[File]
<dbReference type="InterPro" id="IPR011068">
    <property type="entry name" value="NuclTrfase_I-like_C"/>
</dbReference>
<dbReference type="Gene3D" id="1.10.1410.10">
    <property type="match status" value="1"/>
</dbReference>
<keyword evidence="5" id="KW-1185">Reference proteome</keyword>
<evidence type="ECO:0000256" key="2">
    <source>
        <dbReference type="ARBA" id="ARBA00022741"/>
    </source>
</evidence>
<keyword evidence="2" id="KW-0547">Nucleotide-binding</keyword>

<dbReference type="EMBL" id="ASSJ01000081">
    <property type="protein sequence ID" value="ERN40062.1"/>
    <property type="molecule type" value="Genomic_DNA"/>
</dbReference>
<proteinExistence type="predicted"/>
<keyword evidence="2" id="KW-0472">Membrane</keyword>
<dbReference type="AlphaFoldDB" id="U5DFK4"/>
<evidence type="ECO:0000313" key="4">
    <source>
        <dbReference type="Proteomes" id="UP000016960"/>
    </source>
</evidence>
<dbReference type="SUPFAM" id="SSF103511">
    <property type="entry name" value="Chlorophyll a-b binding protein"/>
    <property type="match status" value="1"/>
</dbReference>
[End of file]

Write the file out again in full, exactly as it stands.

<dbReference type="InterPro" id="IPR011068">
    <property type="entry name" value="NuclTrfase_I-like_C"/>
</dbReference>
<dbReference type="Gene3D" id="1.10.1410.10">
    <property type="match status" value="1"/>
</dbReference>
<keyword evidence="5" id="KW-1185">Reference proteome</keyword>
<evidence type="ECO:0000256" key="2">
    <source>
        <dbReference type="ARBA" id="ARBA00022741"/>
    </source>
</evidence>
<keyword evidence="2" id="KW-0547">Nucleotide-binding</keyword>

<dbReference type="EMBL" id="ASSJ01000081">
    <property type="protein sequence ID" value="ERN40062.1"/>
    <property type="molecule type" value="Genomic_DNA"/>
</dbReference>
<proteinExistence type="predicted"/>
<keyword evidence="2" id="KW-0472">Membrane</keyword>
<dbReference type="AlphaFoldDB" id="U5DFK4"/>
<evidence type="ECO:0000313" key="4">
    <source>
        <dbReference type="Proteomes" id="UP000016960"/>
    </source>
</evidence>
<dbReference type="SUPFAM" id="SSF103511">
    <property type="entry name" value="Chlorophyll a-b binding protein"/>
    <property type="match status" value="1"/>
</dbReference>